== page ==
Score-based audits of youngstock rearing systems are helping dairy farms pinpoint calf husbandry weaknesses and identify opportunities to improve the health and productive performance of their future herd replacements.
Speaking to farmers at a UK Dairy Day technical seminar [Wednesday 12th September 2018], MSD livestock veterinary advisor Dr Kat Baxter-Smith highlighted the benefits being gained from interactive on-farm calf health assessments, which are now being offered by vets in practice.
“Dairy farmers concerned about calf health can now ask their vet to use a new MSD Animal Health checklist tool to score their youngstock rearing system. More than 100 youngstock audits have now been completed this year and farmer feedback has been excellent. The feedback to date suggests improving colostrum management practices are a priority for many units,” she said.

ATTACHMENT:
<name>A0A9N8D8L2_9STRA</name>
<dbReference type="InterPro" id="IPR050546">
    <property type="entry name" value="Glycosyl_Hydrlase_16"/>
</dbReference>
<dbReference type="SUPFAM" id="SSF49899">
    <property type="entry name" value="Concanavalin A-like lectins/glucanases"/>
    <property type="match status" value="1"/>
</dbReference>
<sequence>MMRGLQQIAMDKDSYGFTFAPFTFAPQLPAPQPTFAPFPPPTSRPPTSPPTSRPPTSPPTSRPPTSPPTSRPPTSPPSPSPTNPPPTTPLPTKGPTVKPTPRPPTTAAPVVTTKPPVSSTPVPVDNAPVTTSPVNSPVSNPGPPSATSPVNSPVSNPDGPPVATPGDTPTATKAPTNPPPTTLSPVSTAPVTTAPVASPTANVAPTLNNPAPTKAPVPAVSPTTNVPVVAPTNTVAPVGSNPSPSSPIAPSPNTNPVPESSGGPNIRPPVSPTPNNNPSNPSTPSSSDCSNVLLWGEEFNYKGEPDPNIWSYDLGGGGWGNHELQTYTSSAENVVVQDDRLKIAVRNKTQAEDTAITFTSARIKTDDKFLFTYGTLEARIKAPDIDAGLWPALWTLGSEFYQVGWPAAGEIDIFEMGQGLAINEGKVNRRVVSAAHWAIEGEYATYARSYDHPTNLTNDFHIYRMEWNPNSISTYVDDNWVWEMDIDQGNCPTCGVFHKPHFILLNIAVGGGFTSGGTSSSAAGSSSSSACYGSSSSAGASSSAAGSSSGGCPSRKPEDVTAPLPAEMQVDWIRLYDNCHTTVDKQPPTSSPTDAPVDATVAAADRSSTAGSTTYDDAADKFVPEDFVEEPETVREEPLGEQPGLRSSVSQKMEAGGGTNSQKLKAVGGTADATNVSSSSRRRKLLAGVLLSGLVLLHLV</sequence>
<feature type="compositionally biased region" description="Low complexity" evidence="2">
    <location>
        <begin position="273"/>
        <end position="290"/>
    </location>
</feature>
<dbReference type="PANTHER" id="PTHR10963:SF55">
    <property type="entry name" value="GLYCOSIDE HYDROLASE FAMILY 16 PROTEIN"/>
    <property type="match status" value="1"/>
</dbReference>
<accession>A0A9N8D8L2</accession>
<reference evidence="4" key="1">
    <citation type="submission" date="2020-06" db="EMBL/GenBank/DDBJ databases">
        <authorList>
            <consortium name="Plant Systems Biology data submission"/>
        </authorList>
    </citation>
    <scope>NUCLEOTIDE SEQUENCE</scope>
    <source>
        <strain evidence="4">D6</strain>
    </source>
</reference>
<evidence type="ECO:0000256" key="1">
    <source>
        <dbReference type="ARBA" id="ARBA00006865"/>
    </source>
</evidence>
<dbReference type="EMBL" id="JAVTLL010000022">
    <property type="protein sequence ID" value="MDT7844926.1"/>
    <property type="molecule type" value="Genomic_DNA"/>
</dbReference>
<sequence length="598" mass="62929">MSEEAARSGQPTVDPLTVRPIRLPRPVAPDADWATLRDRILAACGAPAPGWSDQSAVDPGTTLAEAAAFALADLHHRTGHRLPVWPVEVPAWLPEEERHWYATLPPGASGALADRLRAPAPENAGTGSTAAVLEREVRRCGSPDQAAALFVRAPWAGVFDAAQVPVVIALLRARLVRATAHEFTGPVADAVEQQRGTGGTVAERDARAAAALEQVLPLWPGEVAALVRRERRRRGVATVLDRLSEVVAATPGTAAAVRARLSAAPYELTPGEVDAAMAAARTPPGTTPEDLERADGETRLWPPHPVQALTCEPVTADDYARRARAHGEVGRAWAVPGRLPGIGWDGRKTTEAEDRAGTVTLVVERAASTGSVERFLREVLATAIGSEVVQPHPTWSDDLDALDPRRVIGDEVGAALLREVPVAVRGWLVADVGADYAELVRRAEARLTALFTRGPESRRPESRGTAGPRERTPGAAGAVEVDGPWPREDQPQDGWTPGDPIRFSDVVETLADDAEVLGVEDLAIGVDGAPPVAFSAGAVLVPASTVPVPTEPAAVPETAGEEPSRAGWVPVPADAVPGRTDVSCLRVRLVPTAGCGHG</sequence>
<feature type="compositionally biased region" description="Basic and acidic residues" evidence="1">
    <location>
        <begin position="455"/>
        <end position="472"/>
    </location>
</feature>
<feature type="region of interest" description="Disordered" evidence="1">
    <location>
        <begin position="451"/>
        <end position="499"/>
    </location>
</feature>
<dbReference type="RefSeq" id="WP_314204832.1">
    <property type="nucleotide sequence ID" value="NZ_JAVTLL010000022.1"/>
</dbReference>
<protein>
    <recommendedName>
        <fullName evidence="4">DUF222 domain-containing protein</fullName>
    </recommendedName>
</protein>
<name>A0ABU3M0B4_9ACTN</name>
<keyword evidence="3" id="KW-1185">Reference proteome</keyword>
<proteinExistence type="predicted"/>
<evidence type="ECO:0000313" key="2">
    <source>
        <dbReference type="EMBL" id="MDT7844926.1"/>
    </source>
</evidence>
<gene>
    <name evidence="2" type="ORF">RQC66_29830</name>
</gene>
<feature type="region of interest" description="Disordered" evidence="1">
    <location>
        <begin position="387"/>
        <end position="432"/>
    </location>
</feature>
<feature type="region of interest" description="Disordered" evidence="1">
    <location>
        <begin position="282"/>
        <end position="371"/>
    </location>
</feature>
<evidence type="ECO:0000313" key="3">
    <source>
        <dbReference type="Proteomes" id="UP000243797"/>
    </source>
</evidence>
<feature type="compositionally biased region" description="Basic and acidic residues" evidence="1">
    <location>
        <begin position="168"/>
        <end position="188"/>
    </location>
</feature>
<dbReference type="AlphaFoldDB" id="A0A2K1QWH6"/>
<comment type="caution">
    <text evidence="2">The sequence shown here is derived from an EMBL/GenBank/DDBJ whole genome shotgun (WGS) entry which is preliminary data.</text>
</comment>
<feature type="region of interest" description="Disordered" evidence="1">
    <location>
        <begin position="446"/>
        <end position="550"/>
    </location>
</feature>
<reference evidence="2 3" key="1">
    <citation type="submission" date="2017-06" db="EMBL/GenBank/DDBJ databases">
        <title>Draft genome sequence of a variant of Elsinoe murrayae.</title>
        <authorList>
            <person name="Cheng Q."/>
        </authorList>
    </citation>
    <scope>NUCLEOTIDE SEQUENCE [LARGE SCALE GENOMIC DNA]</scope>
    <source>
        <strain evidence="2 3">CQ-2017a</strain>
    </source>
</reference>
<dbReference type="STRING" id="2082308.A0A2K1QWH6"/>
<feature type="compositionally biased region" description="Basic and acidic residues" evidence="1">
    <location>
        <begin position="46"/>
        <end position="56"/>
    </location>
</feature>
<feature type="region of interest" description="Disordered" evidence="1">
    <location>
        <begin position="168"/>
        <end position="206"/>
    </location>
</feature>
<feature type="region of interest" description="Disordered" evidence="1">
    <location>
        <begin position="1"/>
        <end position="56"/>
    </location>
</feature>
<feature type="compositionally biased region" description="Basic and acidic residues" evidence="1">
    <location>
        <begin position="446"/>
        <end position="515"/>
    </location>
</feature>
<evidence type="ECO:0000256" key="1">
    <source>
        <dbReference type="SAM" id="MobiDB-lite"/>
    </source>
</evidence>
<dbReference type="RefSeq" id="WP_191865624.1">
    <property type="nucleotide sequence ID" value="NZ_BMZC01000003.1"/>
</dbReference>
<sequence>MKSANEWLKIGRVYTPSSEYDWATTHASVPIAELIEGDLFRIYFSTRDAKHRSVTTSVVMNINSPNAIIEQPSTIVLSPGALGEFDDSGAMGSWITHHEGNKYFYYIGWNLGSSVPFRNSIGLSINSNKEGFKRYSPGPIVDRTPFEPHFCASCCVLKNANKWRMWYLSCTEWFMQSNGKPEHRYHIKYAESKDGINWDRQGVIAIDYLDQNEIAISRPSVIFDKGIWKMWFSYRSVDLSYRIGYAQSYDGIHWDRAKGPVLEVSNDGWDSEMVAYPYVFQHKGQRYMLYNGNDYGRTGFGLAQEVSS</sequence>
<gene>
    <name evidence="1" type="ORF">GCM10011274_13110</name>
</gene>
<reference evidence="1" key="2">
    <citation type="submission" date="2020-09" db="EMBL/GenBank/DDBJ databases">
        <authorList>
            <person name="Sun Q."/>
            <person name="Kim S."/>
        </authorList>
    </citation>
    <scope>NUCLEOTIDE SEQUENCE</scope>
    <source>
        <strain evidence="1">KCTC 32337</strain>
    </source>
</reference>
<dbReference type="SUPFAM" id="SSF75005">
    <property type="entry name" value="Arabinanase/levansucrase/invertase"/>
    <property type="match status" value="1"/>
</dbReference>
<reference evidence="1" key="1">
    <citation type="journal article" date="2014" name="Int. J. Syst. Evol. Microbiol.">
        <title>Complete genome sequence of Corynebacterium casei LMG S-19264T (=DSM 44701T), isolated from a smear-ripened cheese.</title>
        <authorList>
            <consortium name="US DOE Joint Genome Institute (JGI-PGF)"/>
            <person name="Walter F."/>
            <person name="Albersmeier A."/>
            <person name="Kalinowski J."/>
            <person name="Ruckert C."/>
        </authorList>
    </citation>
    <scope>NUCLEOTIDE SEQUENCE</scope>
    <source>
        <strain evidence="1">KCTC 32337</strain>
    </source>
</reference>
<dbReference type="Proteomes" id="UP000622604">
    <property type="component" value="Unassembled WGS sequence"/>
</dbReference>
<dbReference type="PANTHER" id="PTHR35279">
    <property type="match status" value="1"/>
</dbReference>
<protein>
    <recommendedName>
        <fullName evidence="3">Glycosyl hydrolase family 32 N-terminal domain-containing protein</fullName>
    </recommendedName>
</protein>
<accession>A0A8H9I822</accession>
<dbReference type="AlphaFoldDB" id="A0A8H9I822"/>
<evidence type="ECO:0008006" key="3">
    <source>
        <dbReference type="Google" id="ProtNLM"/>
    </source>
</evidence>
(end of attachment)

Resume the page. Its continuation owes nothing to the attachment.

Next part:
The comprehensive and interactive checklist – developed in conjunction with vets and nutritionists experienced in investigating youngstock management problems – helps practitioner and farmer work closely together to draw up a workable action plan to improve calf health.
“The checklist-based tool explores, records and scores calf health performance across five core areas (see supporting graphic) to identify the strengths and weaknesses of any rearing unit’s environment and processes,” Dr Baxter-Smith explained.
“Working through a series of 10 questions within each core area – designed to tease out where a rearing unit is in terms of accepted best management practice – allows vet and farmer to quickly pinpoint any areas needing attention. What’s more, repeating the checklist every six or 12 months is a great way to keep things on track, allowing both parties to monitor progress against agreed targets,” she added.
Five steps to better calf health:
- Set goals and measure
- Implement good colostrum management and feeding protocols
- Feed calves correctly
- Maintain low infection pressure and vaccinate
- Ensure a healthy rearing environment
Dr Baxter-Smith stressed that the early life management of dairy youngstock has far reaching consequences for productive lifetime performance. Farmers interested in how they can use the new checklist to improve their youngstock rearing efficiency – and subsequent milking herd performance – should contact their vet for further information.